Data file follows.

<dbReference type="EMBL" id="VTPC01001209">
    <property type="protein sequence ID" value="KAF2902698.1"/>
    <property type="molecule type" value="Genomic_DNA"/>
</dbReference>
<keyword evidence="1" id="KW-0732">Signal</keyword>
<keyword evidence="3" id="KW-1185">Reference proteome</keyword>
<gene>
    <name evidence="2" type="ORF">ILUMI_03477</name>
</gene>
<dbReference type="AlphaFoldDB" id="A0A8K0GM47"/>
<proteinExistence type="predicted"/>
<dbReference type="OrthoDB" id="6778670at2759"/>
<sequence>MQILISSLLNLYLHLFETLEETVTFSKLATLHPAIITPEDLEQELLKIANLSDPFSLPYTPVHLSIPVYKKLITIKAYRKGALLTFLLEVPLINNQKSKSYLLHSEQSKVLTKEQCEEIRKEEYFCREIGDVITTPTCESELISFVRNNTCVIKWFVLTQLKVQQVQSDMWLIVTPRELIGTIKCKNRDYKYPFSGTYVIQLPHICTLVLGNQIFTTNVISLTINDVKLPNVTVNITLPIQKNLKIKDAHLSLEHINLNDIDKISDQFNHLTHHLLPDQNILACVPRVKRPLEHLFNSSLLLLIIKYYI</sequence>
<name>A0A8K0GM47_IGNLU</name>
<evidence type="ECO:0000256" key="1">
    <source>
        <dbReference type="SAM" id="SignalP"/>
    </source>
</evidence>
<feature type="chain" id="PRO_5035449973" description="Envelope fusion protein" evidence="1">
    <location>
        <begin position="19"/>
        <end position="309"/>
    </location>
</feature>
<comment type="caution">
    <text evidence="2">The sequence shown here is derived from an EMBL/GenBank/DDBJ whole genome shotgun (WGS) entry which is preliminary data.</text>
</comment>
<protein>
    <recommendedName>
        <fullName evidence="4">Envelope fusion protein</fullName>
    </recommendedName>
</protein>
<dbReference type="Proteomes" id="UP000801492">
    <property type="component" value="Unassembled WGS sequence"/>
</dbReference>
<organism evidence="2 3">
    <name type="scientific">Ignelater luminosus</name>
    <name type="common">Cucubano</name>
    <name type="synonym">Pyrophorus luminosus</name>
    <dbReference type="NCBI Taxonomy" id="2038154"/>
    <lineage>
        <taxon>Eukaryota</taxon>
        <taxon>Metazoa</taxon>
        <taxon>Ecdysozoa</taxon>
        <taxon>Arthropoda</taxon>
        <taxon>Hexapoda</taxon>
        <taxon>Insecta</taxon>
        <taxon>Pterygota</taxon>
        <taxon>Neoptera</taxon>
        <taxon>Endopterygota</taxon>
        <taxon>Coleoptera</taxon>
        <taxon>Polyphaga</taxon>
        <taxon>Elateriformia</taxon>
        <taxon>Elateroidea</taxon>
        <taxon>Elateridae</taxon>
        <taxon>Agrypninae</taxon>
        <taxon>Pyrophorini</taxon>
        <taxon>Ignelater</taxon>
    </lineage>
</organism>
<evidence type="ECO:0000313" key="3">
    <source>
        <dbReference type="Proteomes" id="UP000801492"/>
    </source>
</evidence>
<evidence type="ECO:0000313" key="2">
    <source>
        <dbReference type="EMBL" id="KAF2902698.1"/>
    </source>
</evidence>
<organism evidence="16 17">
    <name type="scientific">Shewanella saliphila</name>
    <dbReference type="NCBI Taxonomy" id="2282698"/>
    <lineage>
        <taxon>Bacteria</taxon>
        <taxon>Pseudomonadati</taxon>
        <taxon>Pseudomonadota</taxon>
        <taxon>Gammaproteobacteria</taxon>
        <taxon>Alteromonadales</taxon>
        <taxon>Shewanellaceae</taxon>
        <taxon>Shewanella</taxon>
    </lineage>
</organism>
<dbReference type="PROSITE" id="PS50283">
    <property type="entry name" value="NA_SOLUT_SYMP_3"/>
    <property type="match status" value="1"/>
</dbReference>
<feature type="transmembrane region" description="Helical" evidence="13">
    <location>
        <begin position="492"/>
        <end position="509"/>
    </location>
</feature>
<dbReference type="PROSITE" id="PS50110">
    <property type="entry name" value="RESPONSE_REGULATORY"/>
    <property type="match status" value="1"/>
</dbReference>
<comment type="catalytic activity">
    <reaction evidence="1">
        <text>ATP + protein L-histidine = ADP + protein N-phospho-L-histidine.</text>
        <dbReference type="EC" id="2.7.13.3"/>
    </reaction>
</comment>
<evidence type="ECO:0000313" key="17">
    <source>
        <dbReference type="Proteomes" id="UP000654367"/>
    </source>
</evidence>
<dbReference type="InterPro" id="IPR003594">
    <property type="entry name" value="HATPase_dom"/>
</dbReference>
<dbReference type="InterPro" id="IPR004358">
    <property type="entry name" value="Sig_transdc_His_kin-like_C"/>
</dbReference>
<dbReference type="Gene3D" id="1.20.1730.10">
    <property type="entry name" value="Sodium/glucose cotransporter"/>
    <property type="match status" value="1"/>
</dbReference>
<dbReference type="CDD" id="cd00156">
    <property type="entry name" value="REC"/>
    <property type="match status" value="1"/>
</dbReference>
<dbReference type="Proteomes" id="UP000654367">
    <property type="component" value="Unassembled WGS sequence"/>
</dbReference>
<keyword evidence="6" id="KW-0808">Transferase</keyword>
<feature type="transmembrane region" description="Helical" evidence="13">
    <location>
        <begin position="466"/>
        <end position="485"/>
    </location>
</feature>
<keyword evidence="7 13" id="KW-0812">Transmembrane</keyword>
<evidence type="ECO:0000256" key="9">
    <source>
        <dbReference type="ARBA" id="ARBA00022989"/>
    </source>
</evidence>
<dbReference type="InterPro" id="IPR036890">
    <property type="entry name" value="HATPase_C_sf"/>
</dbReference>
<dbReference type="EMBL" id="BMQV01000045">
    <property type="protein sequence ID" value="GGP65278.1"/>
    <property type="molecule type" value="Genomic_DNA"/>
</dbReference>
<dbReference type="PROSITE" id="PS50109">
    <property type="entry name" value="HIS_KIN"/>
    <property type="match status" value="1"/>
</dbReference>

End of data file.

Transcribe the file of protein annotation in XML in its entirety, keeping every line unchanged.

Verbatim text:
<dbReference type="EMBL" id="VTPC01001209">
    <property type="protein sequence ID" value="KAF2902698.1"/>
    <property type="molecule type" value="Genomic_DNA"/>
</dbReference>
<keyword evidence="1" id="KW-0732">Signal</keyword>
<keyword evidence="3" id="KW-1185">Reference proteome</keyword>
<gene>
    <name evidence="2" type="ORF">ILUMI_03477</name>
</gene>
<dbReference type="AlphaFoldDB" id="A0A8K0GM47"/>
<proteinExistence type="predicted"/>
<dbReference type="OrthoDB" id="6778670at2759"/>
<sequence>MQILISSLLNLYLHLFETLEETVTFSKLATLHPAIITPEDLEQELLKIANLSDPFSLPYTPVHLSIPVYKKLITIKAYRKGALLTFLLEVPLINNQKSKSYLLHSEQSKVLTKEQCEEIRKEEYFCREIGDVITTPTCESELISFVRNNTCVIKWFVLTQLKVQQVQSDMWLIVTPRELIGTIKCKNRDYKYPFSGTYVIQLPHICTLVLGNQIFTTNVISLTINDVKLPNVTVNITLPIQKNLKIKDAHLSLEHINLNDIDKISDQFNHLTHHLLPDQNILACVPRVKRPLEHLFNSSLLLLIIKYYI</sequence>
<name>A0A8K0GM47_IGNLU</name>
<evidence type="ECO:0000256" key="1">
    <source>
        <dbReference type="SAM" id="SignalP"/>
    </source>
</evidence>
<feature type="chain" id="PRO_5035449973" description="Envelope fusion protein" evidence="1">
    <location>
        <begin position="19"/>
        <end position="309"/>
    </location>
</feature>
<comment type="caution">
    <text evidence="2">The sequence shown here is derived from an EMBL/GenBank/DDBJ whole genome shotgun (WGS) entry which is preliminary data.</text>
</comment>
<protein>
    <recommendedName>
        <fullName evidence="4">Envelope fusion protein</fullName>
    </recommendedName>
</protein>
<dbReference type="Proteomes" id="UP000801492">
    <property type="component" value="Unassembled WGS sequence"/>
</dbReference>
<organism evidence="2 3">
    <name type="scientific">Ignelater luminosus</name>
    <name type="common">Cucubano</name>
    <name type="synonym">Pyrophorus luminosus</name>
    <dbReference type="NCBI Taxonomy" id="2038154"/>
    <lineage>
        <taxon>Eukaryota</taxon>
        <taxon>Metazoa</taxon>
        <taxon>Ecdysozoa</taxon>
        <taxon>Arthropoda</taxon>
        <taxon>Hexapoda</taxon>
        <taxon>Insecta</taxon>
        <taxon>Pterygota</taxon>
        <taxon>Neoptera</taxon>
        <taxon>Endopterygota</taxon>
        <taxon>Coleoptera</taxon>
        <taxon>Polyphaga</taxon>
        <taxon>Elateriformia</taxon>
        <taxon>Elateroidea</taxon>
        <taxon>Elateridae</taxon>
        <taxon>Agrypninae</taxon>
        <taxon>Pyrophorini</taxon>
        <taxon>Ignelater</taxon>
    </lineage>
</organism>
<evidence type="ECO:0000313" key="3">
    <source>
        <dbReference type="Proteomes" id="UP000801492"/>
    </source>
</evidence>
<evidence type="ECO:0000313" key="2">
    <source>
        <dbReference type="EMBL" id="KAF2902698.1"/>
    </source>
</evidence>
<organism evidence="16 17">
    <name type="scientific">Shewanella saliphila</name>
    <dbReference type="NCBI Taxonomy" id="2282698"/>
    <lineage>
        <taxon>Bacteria</taxon>
        <taxon>Pseudomonadati</taxon>
        <taxon>Pseudomonadota</taxon>
        <taxon>Gammaproteobacteria</taxon>
        <taxon>Alteromonadales</taxon>
        <taxon>Shewanellaceae</taxon>
        <taxon>Shewanella</taxon>
    </lineage>
</organism>
<dbReference type="PROSITE" id="PS50283">
    <property type="entry name" value="NA_SOLUT_SYMP_3"/>
    <property type="match status" value="1"/>
</dbReference>
<feature type="transmembrane region" description="Helical" evidence="13">
    <location>
        <begin position="492"/>
        <end position="509"/>
    </location>
</feature>
<dbReference type="PROSITE" id="PS50110">
    <property type="entry name" value="RESPONSE_REGULATORY"/>
    <property type="match status" value="1"/>
</dbReference>
<comment type="catalytic activity">
    <reaction evidence="1">
        <text>ATP + protein L-histidine = ADP + protein N-phospho-L-histidine.</text>
        <dbReference type="EC" id="2.7.13.3"/>
    </reaction>
</comment>
<evidence type="ECO:0000313" key="17">
    <source>
        <dbReference type="Proteomes" id="UP000654367"/>
    </source>
</evidence>
<dbReference type="InterPro" id="IPR003594">
    <property type="entry name" value="HATPase_dom"/>
</dbReference>
<dbReference type="InterPro" id="IPR004358">
    <property type="entry name" value="Sig_transdc_His_kin-like_C"/>
</dbReference>
<dbReference type="Gene3D" id="1.20.1730.10">
    <property type="entry name" value="Sodium/glucose cotransporter"/>
    <property type="match status" value="1"/>
</dbReference>
<dbReference type="CDD" id="cd00156">
    <property type="entry name" value="REC"/>
    <property type="match status" value="1"/>
</dbReference>
<dbReference type="Proteomes" id="UP000654367">
    <property type="component" value="Unassembled WGS sequence"/>
</dbReference>
<keyword evidence="6" id="KW-0808">Transferase</keyword>
<feature type="transmembrane region" description="Helical" evidence="13">
    <location>
        <begin position="466"/>
        <end position="485"/>
    </location>
</feature>
<keyword evidence="7 13" id="KW-0812">Transmembrane</keyword>
<evidence type="ECO:0000256" key="9">
    <source>
        <dbReference type="ARBA" id="ARBA00022989"/>
    </source>
</evidence>
<dbReference type="InterPro" id="IPR036890">
    <property type="entry name" value="HATPase_C_sf"/>
</dbReference>
<dbReference type="EMBL" id="BMQV01000045">
    <property type="protein sequence ID" value="GGP65278.1"/>
    <property type="molecule type" value="Genomic_DNA"/>
</dbReference>
<dbReference type="PROSITE" id="PS50109">
    <property type="entry name" value="HIS_KIN"/>
    <property type="match status" value="1"/>
</dbReference>